UBS Whistleblower Wins $104 Million

Bradley Birkenfeld, a former UBS banker, has been awarded $104 million as a whistleblower award.  Mr. Birkenfeld, through his attorney, provided substantial information to U.S. authorities starting in 2007, detailing how UBS promoted the evasion of taxes with its clients, as well as how he personally performed errands for rich clients.  He described how he and other Swiss bankers would help wealthy clients hide their assets by purchasing jewels, jewelry, and art from money held in Swiss accounts.  He further explained that bankers would use encrypted computers and would later erase all reference to U.S. clients from the records.  The examples went as far as one instance where Mr. Birkenfeld smuggled diamonds into a country in a tube of toothpaste.

Mr. Birkenfeld’s aid was invaluable to U.S. authorities and led to a far reaching crackdown on tax evasion.  UBS was forced in 2009 to turn over more than 4,000 names of U.S. taxpayers who were implicated in tax evasion.  UBS similarly paid $780 million to settle claims against it directly.  Over 33,000 taxpayers in the U.S. have settled claims that they were evading taxes by holding assets overseas and not properly declaring them.  These individuals have paid over $5 billion in taxes and penalties as a result.

Mr. Birkenfeld was convicted of a conspiracy charge as well.  Prosecutors claimed that he withheld information related to a relationship with a UBS customer in California who was very wealthy from real estate development.  He ended up serving roughly 30 months in a Federal Correctional Institute in Pennsylvania.  In August he was permitted to leave and go to a halfway house, where he will remain until the end of November.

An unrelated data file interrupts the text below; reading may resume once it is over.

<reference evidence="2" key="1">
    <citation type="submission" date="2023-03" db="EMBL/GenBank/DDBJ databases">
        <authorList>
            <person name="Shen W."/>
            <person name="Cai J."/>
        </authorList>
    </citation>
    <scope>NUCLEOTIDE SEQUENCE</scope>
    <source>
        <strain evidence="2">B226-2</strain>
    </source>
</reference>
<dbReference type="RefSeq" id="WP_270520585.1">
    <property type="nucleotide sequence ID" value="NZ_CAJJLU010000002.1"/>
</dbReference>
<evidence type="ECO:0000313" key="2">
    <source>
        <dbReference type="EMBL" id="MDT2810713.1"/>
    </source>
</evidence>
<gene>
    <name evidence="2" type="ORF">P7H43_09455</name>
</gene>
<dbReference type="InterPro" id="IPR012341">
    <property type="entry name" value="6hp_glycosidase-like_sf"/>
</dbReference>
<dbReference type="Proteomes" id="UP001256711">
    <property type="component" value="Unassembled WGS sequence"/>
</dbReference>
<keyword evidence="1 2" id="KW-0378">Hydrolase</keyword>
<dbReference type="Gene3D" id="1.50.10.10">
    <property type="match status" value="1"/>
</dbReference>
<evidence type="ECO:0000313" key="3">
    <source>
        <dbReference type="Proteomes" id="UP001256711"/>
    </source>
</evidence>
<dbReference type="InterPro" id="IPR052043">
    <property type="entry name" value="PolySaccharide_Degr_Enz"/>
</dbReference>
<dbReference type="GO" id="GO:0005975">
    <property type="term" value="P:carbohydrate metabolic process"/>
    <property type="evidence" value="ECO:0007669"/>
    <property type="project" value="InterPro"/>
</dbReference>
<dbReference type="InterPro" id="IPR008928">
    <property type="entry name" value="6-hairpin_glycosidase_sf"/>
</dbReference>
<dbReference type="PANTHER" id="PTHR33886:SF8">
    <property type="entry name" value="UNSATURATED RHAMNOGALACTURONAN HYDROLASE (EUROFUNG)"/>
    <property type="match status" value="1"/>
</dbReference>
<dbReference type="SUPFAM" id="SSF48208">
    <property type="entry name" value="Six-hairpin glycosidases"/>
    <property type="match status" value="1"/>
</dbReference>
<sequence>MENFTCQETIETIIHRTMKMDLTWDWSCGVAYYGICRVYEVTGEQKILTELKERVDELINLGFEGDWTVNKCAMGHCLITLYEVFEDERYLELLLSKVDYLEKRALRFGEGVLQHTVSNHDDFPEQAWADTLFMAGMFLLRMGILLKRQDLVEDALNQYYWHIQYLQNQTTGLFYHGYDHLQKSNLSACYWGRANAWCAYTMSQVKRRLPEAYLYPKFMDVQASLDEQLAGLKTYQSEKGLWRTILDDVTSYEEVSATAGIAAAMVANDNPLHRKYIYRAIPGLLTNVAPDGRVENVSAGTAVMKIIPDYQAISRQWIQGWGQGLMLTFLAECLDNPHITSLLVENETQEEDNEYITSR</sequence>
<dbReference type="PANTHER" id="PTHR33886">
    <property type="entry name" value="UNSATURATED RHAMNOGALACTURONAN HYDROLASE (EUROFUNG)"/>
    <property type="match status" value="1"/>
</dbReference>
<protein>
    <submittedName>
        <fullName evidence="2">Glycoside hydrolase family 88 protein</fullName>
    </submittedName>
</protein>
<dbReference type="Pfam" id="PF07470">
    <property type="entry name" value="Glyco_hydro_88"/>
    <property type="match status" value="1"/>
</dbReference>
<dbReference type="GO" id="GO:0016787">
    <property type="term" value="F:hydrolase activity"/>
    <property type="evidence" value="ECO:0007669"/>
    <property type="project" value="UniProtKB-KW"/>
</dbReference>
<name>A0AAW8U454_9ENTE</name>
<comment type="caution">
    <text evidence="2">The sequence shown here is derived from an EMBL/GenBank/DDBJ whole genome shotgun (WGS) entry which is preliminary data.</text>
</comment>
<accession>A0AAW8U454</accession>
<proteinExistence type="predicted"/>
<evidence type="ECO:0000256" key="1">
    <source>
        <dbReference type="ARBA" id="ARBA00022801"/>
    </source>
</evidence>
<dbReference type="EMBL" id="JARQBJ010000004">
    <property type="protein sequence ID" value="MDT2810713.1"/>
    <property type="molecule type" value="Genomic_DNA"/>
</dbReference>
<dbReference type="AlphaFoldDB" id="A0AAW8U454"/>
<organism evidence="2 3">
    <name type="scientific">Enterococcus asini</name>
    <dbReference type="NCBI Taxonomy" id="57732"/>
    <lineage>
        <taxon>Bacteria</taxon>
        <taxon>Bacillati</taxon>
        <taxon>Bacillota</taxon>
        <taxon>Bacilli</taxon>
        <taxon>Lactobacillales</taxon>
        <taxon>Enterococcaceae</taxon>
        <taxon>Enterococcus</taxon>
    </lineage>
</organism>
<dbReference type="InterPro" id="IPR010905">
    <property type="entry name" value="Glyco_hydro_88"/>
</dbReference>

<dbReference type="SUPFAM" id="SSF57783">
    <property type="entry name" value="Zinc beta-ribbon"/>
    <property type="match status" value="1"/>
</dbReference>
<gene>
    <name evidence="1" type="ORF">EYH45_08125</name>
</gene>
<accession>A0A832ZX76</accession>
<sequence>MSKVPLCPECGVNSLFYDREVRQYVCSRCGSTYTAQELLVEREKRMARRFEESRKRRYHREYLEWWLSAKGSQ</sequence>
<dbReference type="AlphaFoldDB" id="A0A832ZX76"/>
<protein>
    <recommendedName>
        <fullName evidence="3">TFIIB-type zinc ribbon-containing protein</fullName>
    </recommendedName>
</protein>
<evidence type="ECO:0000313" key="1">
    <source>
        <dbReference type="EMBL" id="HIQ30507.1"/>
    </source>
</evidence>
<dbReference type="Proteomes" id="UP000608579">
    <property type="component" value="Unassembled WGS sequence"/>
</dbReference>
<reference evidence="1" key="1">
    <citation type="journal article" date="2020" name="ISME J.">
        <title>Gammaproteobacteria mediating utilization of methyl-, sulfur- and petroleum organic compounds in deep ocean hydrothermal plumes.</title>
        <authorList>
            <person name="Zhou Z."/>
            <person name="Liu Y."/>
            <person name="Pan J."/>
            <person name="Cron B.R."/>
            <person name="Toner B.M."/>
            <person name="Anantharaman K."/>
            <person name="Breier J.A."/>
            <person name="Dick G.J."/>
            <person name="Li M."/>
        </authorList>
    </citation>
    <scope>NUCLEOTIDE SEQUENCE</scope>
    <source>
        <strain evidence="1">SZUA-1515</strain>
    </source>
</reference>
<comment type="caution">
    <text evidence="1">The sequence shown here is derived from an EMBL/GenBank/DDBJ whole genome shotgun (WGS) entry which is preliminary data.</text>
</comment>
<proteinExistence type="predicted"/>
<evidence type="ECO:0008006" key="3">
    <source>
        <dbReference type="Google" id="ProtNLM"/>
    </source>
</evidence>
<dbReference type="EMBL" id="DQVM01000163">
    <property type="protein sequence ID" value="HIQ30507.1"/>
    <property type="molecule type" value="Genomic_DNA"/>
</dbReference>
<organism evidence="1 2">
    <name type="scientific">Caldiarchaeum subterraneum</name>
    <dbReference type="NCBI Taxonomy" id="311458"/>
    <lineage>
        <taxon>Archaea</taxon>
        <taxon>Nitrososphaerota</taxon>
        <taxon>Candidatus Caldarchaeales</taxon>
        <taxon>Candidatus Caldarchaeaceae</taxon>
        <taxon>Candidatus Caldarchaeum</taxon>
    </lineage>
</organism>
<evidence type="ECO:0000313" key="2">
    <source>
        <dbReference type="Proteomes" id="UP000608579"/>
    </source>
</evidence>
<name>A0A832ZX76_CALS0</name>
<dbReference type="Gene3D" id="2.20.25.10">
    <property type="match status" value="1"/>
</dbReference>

However, this series of events clearly shows how willing U.S. authorities are to pay out whistleblower awards.  This $104 million award is the largest award to date that has gone to a whistleblower in the U.S.  Under the 2006 statute, the Internal Revenue Service is permitted to pay up to 30% of any proceeds which are collected as an award.  Mr. Birkenfeld is receiving 26% of the $400 million which has been paid in taxes by UBS as a result of the settlement from 2009.  While the U.S. has collected revenue exceeding $5 billion as a result of this matter, only the portion from UBS is eligible for whistleblower payments. 

The effects of Mr. Birkenfeld’s actions as a whistleblower, among other investigations, have been far-reaching.  Wegelin AG, which is Switzerland’s oldest bank, is no longer doing business in the United States because the bank and several of its employees were criminally indicted.  Roughly 5,000 high net worth clients of Credit Suisse Group had their homes raided by German authorities on suspicions that they were evading taxes. 

All told, this is very encouraging news for people considering coming forward with similar information about misconduct at their company.  U.S. officials seem perfectly willing to overlook the whistleblower’s individual infractions, so long as they are disclosed.  Awards are being paid relatively quickly, and are reaching higher and higher amounts.  Particularly as the new corporate whistleblower rules passed in 2009-2010 are even broader and more generous for whistleblowers, it is likely that the number of individuals who come forward will continue to increase as well.

 

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